See also: Texas Attorney General Opinion No. M-1029 (1971); Akin v. Louisiana State Board of Optometry Examiners, 150 So. 2d 807, (La.Ct.App.—3rd, Cir. 1963), affirmed, 245 La. 481, 158 So. 2d 833 (1963); Louisiana State Board of Optometry Examiners v. Pearle Optical, 177 So. 2d 164 (La.Ct.App.—3rd Cir. 1965).

    We hold that optometrists who do not own, operate or manage a dispensing opticianry are prohibited under the Act from advertising any price, whether directly or indirectly.

    Sec. 5.09(b) recognizes the category of optometrists who do own, operate or manage a dispensing opticianry and permits price advertising, either directly or indirectly, after an advertising permit is obtained, so long as such advertising is done in the name of the dispensing opticianry and not in the name of the optometrist in his professional capacity.

    Therefore, under our interpretation of Sections 5.09 and 5.10 there is no unreasonable classification or discrimination. Plaintiffs are in a better position than optometrists who do not own, operate or manage a dispensing opticianry and in the same position as those optometrists who do own, operate or manage such facilities.

    Many of plaintiffs' contentions were answered by the United States Supreme Court in Williamson v. Lee Optical Company, 348 U.S. 483, 75 S. Ct. 461, 99 L. Ed. 563 (1955) wherein the court held that advertising of optical appliances by dispensing opticians was related to public health and could be restricted or even abolished by the state under its police power. It was contended there by dispensing opticians that state regulation of advertising relating to the sale of eyeglass frames and other optical appliances violated the Due Process Clause of the Fourteenth Amendment because such regulation intruded into a mercantile field only casually related to public health. The court said:

    "We see no constitutional reason why a State may not treat all who deal with the human eye as members of a profession who should use no merchandising methods for obtaining customers."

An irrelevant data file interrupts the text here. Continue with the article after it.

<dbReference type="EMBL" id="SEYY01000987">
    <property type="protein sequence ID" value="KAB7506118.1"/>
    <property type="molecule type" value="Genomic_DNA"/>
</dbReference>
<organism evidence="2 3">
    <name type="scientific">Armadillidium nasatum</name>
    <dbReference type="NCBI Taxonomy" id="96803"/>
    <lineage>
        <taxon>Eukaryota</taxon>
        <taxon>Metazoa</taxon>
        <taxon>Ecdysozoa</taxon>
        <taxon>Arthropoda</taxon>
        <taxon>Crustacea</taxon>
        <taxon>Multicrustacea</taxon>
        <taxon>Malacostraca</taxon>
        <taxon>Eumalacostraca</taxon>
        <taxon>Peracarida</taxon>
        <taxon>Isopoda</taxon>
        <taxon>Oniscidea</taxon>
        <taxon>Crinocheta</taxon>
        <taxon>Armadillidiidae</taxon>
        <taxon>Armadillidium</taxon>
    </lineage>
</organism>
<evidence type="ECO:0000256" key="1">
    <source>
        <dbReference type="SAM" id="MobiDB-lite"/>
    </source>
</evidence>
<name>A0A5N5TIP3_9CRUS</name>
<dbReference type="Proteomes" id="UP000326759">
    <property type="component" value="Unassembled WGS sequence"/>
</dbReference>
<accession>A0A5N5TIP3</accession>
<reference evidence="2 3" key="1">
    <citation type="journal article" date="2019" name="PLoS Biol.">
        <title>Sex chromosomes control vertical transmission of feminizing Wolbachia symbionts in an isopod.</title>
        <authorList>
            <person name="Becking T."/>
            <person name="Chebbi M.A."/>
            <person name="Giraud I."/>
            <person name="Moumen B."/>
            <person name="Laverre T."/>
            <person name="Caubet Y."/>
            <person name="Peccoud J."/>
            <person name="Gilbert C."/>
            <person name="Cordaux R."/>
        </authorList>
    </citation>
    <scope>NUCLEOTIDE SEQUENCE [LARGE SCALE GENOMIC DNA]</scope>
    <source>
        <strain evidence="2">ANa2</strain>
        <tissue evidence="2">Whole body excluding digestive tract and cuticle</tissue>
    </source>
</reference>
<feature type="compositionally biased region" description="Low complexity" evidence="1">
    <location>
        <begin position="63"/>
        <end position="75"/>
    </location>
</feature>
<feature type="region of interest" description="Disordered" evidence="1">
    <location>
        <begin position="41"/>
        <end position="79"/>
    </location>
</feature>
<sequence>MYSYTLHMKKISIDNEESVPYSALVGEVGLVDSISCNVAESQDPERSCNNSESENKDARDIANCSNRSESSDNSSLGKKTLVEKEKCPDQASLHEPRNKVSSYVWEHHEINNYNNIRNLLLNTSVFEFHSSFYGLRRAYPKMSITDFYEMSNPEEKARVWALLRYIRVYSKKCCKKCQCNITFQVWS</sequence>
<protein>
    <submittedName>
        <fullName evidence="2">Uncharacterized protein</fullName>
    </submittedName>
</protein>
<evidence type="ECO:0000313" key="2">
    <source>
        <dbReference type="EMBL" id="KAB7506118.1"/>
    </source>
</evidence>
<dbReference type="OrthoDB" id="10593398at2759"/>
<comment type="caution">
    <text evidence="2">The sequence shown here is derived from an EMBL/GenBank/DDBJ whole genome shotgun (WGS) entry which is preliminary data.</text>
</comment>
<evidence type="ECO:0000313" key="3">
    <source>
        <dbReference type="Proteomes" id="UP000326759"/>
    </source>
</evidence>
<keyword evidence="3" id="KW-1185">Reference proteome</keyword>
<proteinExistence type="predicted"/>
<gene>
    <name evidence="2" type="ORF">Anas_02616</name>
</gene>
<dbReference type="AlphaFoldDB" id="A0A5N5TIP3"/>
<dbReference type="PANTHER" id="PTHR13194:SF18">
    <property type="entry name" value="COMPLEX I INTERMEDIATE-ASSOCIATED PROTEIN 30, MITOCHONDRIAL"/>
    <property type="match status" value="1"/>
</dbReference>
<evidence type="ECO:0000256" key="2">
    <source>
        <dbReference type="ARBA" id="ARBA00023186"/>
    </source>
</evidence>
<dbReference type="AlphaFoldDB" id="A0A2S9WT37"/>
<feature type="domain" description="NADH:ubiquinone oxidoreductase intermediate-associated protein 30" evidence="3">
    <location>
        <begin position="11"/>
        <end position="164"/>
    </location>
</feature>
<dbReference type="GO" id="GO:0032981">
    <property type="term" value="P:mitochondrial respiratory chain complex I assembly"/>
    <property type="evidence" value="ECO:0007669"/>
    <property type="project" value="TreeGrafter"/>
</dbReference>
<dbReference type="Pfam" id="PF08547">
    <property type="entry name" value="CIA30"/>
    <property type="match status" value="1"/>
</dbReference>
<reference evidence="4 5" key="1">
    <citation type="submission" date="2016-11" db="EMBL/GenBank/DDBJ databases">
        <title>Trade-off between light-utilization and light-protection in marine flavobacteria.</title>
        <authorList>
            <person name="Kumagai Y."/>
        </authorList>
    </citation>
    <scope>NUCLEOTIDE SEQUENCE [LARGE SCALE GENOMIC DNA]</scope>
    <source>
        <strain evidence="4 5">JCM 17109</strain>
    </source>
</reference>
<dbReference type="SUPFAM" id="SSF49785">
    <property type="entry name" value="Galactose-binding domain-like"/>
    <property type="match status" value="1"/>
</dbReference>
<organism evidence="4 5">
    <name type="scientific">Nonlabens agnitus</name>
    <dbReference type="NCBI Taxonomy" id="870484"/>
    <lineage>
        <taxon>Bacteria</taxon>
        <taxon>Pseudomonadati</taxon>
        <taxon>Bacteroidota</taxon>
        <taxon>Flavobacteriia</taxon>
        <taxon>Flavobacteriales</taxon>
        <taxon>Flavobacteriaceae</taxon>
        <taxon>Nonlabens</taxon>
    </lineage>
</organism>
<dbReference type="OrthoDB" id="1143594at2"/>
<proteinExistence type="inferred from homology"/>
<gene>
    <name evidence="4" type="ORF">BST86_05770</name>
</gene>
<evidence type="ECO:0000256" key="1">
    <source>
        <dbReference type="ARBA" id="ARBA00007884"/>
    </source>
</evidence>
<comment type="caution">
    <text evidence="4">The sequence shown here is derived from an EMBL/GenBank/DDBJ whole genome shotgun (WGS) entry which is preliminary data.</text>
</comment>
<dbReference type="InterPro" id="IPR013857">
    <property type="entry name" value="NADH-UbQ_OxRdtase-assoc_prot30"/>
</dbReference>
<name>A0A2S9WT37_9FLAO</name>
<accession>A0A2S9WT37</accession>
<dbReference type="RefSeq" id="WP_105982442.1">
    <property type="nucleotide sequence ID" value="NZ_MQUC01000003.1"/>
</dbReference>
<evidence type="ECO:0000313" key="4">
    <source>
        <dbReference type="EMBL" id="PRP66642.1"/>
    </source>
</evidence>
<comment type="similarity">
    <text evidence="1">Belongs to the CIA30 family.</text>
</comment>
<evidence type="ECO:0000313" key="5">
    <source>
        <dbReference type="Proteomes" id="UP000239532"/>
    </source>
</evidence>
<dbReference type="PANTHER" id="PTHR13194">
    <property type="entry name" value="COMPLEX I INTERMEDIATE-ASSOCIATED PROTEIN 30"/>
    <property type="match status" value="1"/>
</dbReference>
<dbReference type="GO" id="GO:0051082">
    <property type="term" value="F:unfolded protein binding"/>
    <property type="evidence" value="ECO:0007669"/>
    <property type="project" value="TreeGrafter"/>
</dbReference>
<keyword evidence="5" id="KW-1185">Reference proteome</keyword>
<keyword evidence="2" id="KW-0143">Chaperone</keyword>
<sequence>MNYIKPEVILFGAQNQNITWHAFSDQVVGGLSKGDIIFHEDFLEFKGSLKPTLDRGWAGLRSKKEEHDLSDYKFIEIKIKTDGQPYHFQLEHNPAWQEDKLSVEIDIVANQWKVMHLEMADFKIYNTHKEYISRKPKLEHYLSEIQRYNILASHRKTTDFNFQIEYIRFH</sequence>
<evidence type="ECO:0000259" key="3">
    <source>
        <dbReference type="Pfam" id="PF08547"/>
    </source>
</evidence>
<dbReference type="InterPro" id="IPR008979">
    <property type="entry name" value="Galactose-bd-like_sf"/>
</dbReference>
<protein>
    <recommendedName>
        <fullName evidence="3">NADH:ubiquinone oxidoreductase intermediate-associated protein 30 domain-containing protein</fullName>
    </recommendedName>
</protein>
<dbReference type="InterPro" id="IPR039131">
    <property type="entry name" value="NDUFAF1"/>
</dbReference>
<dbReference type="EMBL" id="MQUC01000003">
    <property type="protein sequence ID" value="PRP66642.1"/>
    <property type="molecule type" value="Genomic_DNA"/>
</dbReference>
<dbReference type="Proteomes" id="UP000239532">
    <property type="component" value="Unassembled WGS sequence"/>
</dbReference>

The court added:

    "The day is gone when this Court uses the Due Process Clause of the Fourteenth Amendment to strike down state laws, regulatory of business and industrial conditions, because they may be unwise, improvident, or out of harmony with a particular school of thought... We emphasize again what Chief Justice Waite said in Munn v. Illinois, 94 U.S. 113, 134, 24 L. Ed. 77, 87, `For protection against abuses by legislatures the people must resort to the polls, not to the courts.'"

    The contention that the statute violated the Equal Protection Clause of the Fourteenth Amendment was answered as follows:

    "The problem of legislative classification is a perennial one, admitting of no doctrinaire definition. Evils in the same field may be of different dimensions and proportions, requiring different remedies. Or so the legislature may think. Tigner *386 v. State of Texas, 310 U.S. 141, 60 S. Ct. 879, 84 L. Ed. 1124, 130 A.L.R. 1321. Or the reform may take one step at a time, addressing itself to the phase of the problem which seems most acute to the legislative mind. Semler v. Oregon State Board of Dental Examiners, 294 U.S. 608, 55 S. Ct. 570, 79 L. Ed. 1086. The legislature may select one phase of one field and apply a remedy there, neglecting the others. A. F. of L. v. American Sash [& Door] Co., 335 U.S. 538, 69 S. Ct. 258, 260, 93 L. Ed. 222, 6 A.L.R. 2d 481. The prohibition of the Equal Protection Clause goes no further than the invidious discrimination."